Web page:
The Palestine Media Unit of the Public Relations Department issued a book based on testimonies of Palestinian refugees who fled from their hometowns and villages in 1948. Their stories give an idea about the social, cultural and political atmosphere in Palestine before, during and after the deportation of around a million Palestinian citizens from their cities, towns and villages. The book contains thirty-six testimonies of elders who are mostly from refugee camps in Nablus district: those who are living in the refugee camps of Balata, Al-Ein and Askar as well as those who are residents of the city of Nablus.
Ala Yousef, Coordinator of the Media Unit, expressed his gratitude to have this book published, stating it is a dream come true to see the testimonies written in a book in order to preserve the memories of the elder generations for the new ones, especially at a moment where Palestinians feel the Nakba (catastrophe) continues. He added that the Israeli attacks against Palestinian properties remind everybody of what happened in 1948. He thanked all the volunteers who contributed to the publication by recording and interviewing the eyewitnesses of the Nakba over the past few years -it is worth mentioning it took a few years till the book was ready for publishing; it needed great effort, as the accent had to be kept and all the dialect words of each village had to be reserved-. Many eyewitnesses died after interviewing them, what pushed the team to hurry up. One of the problems that have been encountered while working on the book is the decrease in the number of available eyewitnesses. Mr. Yousef thanked all those who have made it possible for this book to see the light. Among these, the Askar Development Center and the University Administration, as well as the unforgettable volunteer Asem Yousef, who died few days before publishing the book. The first copy is dedicated to his memory.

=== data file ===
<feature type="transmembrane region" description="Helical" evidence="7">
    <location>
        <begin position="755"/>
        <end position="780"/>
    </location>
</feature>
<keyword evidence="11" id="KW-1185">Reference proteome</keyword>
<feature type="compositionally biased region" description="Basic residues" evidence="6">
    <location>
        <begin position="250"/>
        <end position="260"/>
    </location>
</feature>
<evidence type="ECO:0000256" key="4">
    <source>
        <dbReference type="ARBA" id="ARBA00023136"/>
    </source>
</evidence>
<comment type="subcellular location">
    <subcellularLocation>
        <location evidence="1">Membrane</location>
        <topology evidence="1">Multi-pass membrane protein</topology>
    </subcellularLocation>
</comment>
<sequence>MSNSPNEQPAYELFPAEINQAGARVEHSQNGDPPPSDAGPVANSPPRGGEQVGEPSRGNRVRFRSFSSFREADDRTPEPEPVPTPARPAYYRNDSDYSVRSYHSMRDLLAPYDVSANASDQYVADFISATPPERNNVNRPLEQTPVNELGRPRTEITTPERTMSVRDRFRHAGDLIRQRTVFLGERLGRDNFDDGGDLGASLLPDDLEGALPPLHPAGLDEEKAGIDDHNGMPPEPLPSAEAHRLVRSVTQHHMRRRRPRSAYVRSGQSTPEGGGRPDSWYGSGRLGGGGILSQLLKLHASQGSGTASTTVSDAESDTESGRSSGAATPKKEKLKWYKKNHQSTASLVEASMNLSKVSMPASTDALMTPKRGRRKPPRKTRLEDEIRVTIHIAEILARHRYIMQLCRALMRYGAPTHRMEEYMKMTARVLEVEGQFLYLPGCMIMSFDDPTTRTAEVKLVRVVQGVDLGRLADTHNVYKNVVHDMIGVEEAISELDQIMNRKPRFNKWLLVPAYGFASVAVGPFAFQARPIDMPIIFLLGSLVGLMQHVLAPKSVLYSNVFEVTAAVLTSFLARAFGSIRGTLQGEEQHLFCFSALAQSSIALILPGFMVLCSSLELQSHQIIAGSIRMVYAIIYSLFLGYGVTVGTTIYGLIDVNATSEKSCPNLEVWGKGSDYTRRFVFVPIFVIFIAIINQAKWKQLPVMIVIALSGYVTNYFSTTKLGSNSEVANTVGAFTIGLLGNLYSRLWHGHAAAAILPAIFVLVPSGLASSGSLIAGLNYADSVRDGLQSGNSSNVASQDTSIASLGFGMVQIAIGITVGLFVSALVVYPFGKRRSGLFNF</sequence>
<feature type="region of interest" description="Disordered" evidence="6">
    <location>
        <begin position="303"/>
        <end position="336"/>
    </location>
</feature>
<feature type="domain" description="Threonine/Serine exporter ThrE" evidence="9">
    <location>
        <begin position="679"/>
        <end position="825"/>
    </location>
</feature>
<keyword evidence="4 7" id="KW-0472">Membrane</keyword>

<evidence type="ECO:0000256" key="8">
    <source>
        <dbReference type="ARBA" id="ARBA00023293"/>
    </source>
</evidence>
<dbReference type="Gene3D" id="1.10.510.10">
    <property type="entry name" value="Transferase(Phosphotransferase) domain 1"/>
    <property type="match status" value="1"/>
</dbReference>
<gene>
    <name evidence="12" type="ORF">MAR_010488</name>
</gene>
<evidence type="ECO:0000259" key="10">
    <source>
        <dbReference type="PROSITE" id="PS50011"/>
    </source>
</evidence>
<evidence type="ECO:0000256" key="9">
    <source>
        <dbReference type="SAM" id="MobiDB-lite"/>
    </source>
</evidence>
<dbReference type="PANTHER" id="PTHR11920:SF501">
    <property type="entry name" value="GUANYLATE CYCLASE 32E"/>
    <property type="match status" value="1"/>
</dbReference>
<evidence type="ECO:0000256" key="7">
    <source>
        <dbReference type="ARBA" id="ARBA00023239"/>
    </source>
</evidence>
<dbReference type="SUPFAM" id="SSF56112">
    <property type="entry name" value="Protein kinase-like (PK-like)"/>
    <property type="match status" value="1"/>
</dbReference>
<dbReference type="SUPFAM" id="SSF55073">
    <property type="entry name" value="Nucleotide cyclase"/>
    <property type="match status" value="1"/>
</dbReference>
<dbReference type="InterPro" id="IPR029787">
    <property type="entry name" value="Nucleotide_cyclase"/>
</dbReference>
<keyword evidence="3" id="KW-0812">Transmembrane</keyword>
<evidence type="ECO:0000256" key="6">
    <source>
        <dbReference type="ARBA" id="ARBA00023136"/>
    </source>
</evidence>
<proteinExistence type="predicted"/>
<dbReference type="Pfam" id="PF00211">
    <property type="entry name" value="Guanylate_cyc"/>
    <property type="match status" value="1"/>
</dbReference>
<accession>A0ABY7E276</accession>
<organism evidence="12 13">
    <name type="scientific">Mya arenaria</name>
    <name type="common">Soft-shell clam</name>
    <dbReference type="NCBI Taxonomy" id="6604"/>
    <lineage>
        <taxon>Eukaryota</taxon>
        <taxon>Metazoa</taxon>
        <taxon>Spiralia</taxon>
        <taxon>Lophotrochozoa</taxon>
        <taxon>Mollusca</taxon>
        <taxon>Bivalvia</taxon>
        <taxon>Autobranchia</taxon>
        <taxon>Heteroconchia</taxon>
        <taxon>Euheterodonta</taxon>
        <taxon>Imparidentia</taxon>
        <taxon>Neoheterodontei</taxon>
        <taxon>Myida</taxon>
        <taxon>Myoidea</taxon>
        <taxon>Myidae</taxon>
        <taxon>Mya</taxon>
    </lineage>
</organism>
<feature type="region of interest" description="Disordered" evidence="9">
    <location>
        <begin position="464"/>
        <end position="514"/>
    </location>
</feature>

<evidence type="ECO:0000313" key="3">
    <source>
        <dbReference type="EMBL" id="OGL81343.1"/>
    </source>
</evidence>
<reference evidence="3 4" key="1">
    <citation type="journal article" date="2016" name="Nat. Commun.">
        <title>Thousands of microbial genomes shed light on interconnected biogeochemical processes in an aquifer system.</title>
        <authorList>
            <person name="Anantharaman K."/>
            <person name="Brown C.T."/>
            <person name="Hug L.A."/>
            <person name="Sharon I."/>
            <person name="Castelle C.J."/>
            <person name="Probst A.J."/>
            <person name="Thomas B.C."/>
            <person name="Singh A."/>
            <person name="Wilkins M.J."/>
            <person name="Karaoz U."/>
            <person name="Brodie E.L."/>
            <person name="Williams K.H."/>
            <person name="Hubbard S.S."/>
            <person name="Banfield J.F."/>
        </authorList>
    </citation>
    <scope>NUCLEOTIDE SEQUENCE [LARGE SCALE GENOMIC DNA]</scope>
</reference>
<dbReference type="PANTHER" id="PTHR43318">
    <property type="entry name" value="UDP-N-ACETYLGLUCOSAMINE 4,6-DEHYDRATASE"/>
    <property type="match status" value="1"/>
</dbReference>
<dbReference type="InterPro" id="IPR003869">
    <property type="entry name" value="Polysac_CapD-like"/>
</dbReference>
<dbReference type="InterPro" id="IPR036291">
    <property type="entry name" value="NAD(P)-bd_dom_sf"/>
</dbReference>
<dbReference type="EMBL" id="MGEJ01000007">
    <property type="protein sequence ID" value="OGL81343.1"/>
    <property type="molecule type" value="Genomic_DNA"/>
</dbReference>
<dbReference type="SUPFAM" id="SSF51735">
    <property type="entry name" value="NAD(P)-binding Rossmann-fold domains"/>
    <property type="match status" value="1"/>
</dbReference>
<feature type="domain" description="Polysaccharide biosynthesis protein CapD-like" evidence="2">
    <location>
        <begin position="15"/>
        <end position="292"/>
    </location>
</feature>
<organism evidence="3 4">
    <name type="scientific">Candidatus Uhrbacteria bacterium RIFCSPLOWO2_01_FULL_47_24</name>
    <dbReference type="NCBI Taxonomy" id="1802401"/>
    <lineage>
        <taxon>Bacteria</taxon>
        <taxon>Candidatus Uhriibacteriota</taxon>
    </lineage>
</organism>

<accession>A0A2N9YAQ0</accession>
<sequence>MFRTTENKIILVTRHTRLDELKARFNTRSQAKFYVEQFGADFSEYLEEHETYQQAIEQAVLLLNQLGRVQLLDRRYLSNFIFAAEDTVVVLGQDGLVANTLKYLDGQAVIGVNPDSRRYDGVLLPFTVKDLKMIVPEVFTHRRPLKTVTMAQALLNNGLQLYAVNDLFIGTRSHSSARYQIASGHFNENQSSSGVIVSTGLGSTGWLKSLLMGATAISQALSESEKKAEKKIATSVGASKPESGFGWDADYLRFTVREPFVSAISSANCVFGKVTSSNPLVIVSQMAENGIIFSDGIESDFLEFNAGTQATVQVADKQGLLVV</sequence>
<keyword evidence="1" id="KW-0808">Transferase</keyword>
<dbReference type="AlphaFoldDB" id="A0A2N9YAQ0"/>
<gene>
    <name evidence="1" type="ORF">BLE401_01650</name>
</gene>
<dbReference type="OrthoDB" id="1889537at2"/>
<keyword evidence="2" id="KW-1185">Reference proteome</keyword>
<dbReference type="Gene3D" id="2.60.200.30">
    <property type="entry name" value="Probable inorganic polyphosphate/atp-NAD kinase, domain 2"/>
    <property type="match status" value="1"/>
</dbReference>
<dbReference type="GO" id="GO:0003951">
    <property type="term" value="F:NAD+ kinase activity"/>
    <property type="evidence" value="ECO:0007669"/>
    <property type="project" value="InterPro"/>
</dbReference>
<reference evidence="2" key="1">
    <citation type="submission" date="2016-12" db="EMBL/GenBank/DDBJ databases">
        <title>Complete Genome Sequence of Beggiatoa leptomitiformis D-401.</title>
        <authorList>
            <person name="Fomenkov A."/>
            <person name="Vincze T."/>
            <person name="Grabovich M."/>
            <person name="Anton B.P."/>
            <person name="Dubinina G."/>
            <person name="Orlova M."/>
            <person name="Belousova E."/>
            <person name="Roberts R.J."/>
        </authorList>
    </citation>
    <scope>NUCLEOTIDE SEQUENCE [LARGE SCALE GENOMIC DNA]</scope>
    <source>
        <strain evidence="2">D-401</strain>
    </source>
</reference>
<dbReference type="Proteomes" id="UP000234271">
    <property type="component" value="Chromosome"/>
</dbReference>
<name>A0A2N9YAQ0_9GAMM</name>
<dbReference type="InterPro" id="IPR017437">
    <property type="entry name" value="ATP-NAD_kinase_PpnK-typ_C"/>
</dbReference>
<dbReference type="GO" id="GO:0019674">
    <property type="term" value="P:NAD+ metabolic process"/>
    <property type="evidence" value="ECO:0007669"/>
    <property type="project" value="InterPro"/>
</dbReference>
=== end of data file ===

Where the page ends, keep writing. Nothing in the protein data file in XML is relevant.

The testimonies concentrate on life before the Diaspora in Palestinian cities such as Yafa, Haifa, Lod, as well as the villages that defended themselves for months before collapsing. The witnesses describe Palestine as a non empty country before the arrival of the Jewish immigrants; Palestine was neither empty nor desert, there were green fields and meadows extending all over the countryside. Fatima -one of the elders- says: “if Palestine had been desert, then why did Jews make everything to capture it! We were producing our food and our lands were fertile, we were enjoying our social life and life was so good”. Eyewitnesses speak about their first visit to their homes after twenty years of deportation, about the pain they felt and the memories that came to their minds. The publishing of this book comes as an initiative to raise public awareness about what happened in 1948 and to encourage Palestinians to demand a solution of the refugees problem that should be based on the United Nations Resolution 194, the non-negotiable right of return.
The researcher, Ala Yousef recommended that this topic should be taught at Palestinian schools and universities, and furthermore translated into English in order to develop a better understanding of the refugee’s issue. More interviews should be conducted with the eyewitnesses who are still alive, broadcasting these testimonies in the Palestinian radio stations and producing documentaries and fictional productions on this historical period of Palestine history. He finished by asking the British Government and the British Parliament to apologize to the Palestinian people for the historical plight done to Palestinians, for the atrocities and deportations from their homeland since 1948. These have forced Palestinians to live in refugee camps, even though they were not involved in anything related to the anti-Semitic attacks against Jews in Europe. Why then do they have to pay the price of the others´ mistakes?